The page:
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A Naturally Occurring Substitution in Human Immunodeficiency Virus Tat Increases Expression of the Viral Genome

By Syed M. Reza, Lin-Ming Shen, Rupa Mukhopadhyay, Mihaela Rosetti, Tsafi Pe'ery and Michael B. Mathews

Abstract

A natural amino acid substitution in the human immunodeficiency virus type 1 (HIV-1) transcriptional activator Tat increases its activity and compensates for deleterious mutations elsewhere in the Tat protein. Substitution of asparagine for threonine 23 increases Tat transactivation of the HIV-1 promoter and the binding of Tat to the cellular kinase positive transcription elongation factor b (P-TEFb). Of nine other position 23 mutations tested, only the serine substitution retained wild-type activity. Correspondingly, asparagine is the most frequent amino acid at this position in HIV-1 isolates, followed by threonine and serine. Asparagine is prevalent in Tat proteins of viruses in clades A, C, and D, which are major etiologic agents of AIDS. We suggest that selection for asparagine in position 23 confers an advantage to the virus, since it can compensate for deleterious mutations in Tat. It may also support the replication of otherwise less fit drug-resistant viruses and permit the emergence of virulent strains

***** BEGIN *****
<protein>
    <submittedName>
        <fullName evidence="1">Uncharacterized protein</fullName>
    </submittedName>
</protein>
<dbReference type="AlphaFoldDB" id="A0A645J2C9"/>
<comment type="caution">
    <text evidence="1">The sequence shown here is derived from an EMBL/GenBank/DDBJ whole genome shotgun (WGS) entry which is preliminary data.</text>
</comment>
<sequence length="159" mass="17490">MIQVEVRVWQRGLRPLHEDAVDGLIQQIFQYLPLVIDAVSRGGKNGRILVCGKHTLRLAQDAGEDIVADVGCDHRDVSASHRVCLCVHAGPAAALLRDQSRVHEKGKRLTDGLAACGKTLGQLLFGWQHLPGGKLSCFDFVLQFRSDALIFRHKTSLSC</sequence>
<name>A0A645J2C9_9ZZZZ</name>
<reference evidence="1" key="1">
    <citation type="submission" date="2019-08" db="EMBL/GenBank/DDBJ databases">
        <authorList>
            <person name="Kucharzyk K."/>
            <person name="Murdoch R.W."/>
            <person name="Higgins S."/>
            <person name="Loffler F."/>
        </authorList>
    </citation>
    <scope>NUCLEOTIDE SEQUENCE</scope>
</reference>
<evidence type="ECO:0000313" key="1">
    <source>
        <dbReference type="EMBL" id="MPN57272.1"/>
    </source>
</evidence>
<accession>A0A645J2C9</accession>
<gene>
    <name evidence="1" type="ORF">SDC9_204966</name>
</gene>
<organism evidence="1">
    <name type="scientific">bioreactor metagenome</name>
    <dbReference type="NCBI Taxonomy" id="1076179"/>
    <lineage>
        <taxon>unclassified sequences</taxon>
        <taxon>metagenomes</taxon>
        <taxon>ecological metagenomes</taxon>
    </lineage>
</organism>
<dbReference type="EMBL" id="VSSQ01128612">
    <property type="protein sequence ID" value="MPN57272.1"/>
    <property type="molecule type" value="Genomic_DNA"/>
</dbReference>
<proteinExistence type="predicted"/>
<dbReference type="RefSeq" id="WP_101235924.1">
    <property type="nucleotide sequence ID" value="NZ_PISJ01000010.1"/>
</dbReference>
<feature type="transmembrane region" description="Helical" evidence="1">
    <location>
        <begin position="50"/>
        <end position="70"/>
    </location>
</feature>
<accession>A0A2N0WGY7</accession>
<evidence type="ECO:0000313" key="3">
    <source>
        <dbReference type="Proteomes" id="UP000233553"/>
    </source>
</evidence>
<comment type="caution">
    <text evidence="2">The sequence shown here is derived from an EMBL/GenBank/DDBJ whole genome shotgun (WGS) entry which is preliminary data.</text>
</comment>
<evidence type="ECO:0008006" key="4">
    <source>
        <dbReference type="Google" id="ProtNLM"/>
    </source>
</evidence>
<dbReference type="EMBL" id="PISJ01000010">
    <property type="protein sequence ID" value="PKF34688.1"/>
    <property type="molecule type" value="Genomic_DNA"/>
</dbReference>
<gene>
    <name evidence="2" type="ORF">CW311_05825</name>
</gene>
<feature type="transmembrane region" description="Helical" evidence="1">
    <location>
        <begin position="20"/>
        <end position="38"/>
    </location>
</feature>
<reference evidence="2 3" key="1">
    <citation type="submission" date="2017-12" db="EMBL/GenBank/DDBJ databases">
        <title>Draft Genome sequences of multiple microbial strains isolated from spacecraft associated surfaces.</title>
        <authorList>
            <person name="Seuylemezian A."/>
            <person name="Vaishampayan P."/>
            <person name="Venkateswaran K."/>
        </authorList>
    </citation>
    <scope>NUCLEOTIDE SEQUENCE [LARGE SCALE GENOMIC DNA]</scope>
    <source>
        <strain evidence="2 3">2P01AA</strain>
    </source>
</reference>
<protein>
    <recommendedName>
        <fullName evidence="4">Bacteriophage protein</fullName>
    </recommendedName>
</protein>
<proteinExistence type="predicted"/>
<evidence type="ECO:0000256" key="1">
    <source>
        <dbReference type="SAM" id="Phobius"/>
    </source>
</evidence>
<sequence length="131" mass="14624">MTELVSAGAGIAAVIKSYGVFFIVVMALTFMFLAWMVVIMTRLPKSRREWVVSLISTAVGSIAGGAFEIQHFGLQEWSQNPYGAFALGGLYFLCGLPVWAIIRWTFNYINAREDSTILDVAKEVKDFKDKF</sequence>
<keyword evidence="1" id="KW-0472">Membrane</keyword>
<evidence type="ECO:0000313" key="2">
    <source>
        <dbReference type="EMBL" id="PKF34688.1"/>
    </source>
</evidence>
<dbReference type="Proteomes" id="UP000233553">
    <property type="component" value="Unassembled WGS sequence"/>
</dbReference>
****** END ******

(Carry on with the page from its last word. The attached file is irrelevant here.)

Topics: Virus-Cell Interactions
Publisher: American Society for Microbiology
Year: 2003
DOI identifier: 10.1128/JVI.77.15.8602-8606.2003
OAI identifier: oai:pubmedcentral.nih.gov:165250
Provided by: PubMed Central
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